Name of hike: Moderate backpack up Manzana Creek from Nira Camp to Manzana Camp in the San Rafael Wilderness (Los Padres National Forest South)
Mileage: 11.6 mostly level miles round-trip, ascending at the end approaching Manzana Camp for two overnights; good beginning backpack for children (you can stop at Lost Valley or Fish camps to make it shorter)
Suggested time: Three days minimum (layover on middle day); bring water, safety gear, and companions
Map: Bryan Conant, San Rafael Wilderness Map Guide (2009 ed.)
This backpack along gloriously gushing Manzana Creek described below qualifies as an archetypal (or grandly generic) easy backpack into a nearby wilderness area: The San Rafael is about 90-minutes drive from Santa Barbara. The starting point at Nira Camp is 47 driving miles from Santa Barbara’s Westside, where I live.
Westsiders sometimes walk or drive up to the Mesa malls on Cliff Drive and grab their coffee fix at Good Cup or Starbucks. A few days after completing this three-day Manzana backpack with my nephew, Eric Vizents, I encountered a fit-looking man in his fifties outside Mesa Starbucks’ dark cave, who genially commented that the two personal cups of coffee and NYTimes and Wall Street Journal I was toting looked “like a regular habit.” I explained how much I enjoy fetching coffee on Saturday mornings for my very hard-working spouse of 43 years; it’s a pleasant ritual.
The Westside is a tight little island, and this athletic citizen — let’s call him Bill — began asking me about backpacking and the local backcountry. I’m thinking, “Unreal! This is great, another backcountry aficionado!” We exchanged details about a few nearby hikes, e.g., out of Forbush Flat and into the “Mono Jungle” near the upper Santa Ynez River, showing we each knew our backcountry lore.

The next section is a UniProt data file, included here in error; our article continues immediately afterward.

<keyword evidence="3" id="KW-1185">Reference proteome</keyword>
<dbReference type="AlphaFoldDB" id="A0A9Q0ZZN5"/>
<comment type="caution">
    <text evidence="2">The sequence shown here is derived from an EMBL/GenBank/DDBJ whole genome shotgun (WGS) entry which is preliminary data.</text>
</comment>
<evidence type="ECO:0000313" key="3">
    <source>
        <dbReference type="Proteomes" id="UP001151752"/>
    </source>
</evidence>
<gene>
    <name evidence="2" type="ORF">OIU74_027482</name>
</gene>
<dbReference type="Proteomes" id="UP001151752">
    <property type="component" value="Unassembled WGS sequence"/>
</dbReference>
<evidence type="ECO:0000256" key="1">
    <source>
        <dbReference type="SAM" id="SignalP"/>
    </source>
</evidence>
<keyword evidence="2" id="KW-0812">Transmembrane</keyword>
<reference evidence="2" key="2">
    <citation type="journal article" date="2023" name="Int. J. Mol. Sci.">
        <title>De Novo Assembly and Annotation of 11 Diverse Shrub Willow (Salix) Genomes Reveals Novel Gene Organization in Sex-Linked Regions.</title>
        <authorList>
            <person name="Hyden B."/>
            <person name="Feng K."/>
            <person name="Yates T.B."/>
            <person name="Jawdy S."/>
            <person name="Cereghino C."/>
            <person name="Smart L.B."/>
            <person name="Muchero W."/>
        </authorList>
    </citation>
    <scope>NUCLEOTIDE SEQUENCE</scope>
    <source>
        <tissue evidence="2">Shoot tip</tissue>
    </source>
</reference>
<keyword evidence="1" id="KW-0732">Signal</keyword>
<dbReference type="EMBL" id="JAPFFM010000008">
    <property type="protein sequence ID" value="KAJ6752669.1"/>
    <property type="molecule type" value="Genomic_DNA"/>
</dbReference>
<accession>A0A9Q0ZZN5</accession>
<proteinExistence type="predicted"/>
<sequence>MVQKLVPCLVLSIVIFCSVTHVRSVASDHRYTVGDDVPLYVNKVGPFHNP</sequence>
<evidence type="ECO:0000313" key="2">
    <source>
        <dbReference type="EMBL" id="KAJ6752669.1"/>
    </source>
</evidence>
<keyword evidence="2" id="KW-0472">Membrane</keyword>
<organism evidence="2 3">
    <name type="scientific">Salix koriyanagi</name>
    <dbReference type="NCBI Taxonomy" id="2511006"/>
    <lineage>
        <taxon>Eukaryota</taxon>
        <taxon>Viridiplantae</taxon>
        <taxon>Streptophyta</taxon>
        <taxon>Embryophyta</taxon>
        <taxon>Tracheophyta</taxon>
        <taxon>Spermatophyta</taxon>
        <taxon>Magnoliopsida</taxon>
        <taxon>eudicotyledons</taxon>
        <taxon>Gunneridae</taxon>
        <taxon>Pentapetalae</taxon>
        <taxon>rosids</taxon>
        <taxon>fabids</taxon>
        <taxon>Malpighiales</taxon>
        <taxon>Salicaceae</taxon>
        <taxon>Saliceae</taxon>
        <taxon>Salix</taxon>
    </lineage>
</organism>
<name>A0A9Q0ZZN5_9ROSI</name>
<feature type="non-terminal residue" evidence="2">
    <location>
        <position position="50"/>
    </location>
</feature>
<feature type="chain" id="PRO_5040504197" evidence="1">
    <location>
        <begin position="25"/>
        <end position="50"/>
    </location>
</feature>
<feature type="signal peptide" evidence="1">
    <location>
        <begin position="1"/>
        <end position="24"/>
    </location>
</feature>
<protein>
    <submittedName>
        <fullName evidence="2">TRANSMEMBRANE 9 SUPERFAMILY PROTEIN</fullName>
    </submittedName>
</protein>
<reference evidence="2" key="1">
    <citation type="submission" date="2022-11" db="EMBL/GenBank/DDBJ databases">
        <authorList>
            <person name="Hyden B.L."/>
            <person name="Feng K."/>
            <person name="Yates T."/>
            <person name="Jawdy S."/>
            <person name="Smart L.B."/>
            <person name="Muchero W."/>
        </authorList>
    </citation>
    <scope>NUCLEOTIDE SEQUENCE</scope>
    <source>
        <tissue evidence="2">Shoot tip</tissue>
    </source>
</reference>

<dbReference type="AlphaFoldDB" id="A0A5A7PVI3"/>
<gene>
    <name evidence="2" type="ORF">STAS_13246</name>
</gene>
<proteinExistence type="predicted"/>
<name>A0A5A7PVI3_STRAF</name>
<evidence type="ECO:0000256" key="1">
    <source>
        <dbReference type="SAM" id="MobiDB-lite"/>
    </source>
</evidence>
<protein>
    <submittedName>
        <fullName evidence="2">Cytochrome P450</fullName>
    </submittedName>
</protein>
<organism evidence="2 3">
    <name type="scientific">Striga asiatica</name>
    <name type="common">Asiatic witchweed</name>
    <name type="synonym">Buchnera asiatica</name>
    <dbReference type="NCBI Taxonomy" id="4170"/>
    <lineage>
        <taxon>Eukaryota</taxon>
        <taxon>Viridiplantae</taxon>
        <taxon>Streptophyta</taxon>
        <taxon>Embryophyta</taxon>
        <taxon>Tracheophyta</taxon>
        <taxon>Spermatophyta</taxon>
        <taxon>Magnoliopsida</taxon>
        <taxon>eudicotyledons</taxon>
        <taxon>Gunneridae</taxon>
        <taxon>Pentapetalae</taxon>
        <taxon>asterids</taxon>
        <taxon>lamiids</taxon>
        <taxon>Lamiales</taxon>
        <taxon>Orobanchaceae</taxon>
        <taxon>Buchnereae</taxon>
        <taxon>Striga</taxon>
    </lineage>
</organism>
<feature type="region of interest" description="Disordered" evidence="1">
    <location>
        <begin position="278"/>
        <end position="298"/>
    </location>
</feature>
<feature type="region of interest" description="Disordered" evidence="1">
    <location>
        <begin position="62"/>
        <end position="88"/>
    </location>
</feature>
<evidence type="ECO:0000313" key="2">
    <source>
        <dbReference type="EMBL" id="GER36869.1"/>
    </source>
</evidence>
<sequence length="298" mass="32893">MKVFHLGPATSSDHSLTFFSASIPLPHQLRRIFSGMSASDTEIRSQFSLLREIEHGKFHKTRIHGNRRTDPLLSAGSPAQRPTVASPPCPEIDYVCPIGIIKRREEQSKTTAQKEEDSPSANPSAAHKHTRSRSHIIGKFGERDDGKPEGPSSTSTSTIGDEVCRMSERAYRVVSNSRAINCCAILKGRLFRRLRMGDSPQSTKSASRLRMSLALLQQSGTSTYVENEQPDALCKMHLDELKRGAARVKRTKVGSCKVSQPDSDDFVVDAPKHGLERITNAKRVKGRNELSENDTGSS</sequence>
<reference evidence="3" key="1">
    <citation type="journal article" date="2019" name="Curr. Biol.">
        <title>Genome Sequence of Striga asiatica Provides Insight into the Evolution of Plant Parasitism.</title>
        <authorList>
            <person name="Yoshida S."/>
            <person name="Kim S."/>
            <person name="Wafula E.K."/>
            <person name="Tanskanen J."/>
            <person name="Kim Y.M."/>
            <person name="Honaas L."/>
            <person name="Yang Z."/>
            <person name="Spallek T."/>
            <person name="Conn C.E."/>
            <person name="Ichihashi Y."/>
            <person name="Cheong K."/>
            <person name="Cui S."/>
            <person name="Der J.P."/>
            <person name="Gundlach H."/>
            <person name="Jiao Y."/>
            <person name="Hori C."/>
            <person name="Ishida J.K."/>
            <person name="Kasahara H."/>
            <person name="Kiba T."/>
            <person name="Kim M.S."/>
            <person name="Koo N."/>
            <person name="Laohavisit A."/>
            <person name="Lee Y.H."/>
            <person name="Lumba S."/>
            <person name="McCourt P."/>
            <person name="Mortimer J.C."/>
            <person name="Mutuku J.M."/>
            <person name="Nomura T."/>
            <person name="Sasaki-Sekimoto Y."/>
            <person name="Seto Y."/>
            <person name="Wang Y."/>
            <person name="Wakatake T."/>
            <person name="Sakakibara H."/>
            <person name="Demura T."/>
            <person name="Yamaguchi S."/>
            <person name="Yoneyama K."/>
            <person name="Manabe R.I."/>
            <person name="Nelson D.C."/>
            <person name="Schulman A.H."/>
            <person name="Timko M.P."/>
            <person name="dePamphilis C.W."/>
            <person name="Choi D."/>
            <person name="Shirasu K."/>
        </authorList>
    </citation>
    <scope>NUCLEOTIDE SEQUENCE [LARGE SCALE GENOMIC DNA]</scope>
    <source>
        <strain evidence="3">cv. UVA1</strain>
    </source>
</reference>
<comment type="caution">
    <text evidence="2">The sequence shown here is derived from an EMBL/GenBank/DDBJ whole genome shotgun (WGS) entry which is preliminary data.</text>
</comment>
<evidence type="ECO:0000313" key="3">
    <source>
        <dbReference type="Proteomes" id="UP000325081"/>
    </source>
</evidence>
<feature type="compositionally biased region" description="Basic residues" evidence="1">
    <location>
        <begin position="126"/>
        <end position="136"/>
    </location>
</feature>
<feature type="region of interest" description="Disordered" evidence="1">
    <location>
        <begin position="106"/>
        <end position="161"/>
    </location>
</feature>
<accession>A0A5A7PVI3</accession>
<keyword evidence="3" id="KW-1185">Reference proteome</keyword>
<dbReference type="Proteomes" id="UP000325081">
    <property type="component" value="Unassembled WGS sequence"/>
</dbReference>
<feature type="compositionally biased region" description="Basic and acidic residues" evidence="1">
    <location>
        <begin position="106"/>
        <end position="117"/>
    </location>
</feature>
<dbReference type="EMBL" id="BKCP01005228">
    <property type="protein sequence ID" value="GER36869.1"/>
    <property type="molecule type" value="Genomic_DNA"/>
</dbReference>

However, making a serious conversational blunder after a couple of information-filled minutes of discourse, I off-handedly mentioned: “I write an online hiking column for The Santa Barbara Independent.”
Silence. Then, with a sneer, “Oh, you’re that guy.”
We need to remember that these public lands — specifically Los Padres National Forest South and the federal wildernesses within it — belong to all the citizens. In a recent Matt Kettmann piece about possible new roads into Los Padres National Forest, government planner Jim Turner was quoted as being against more roads (great!) but also against adding more federal wildernesses like the San Rafael or Dick Smith (not so great). Kettmann wrote that Turner “believes that wilderness presents ‘social inequities’ by ‘isolating the forest from a lot of potential users.’ ”
A couple of hiking buddies agree with my new friend “Bill” that it’s a shame Dan McCaslin “gives away” information about pristine and beautiful wild zones near Santa Barbara in his columns: More people will then go back there and get in the way of elite users (often wealthy horsemen like Los Visitadores. Mitt Romney is another example of an accomplished trail rider, although not here.). Worker bees should stay home. Yet two huge issues here are the individual citizen’s right to visit our national forests and wilderness lands, and the citizen’s ability to access these areas.
Jim Turner and others will counter those who think, like “Bill,” that somehow only the cool people (read: the 5 percent) should really have the wilderness access. And Bill was at least honest enough to make his preference clear. However, as the reader can see in all these columns, I’m very specific about easy ways to get access to the various wildernesses; I encourage all people to go there, especially children; and I completely reject the “social inequities” argument against more wilderness areas. It’s only elitist when “the people” are fearful or don’t know how to get there. Nira Camp itself, the gateway to the San Rafael Wilderness, is sometimes full of campers, very often middle- or low-income folks with families, and they wander into the wilderness right there all the time. Mid spring is the most popular time.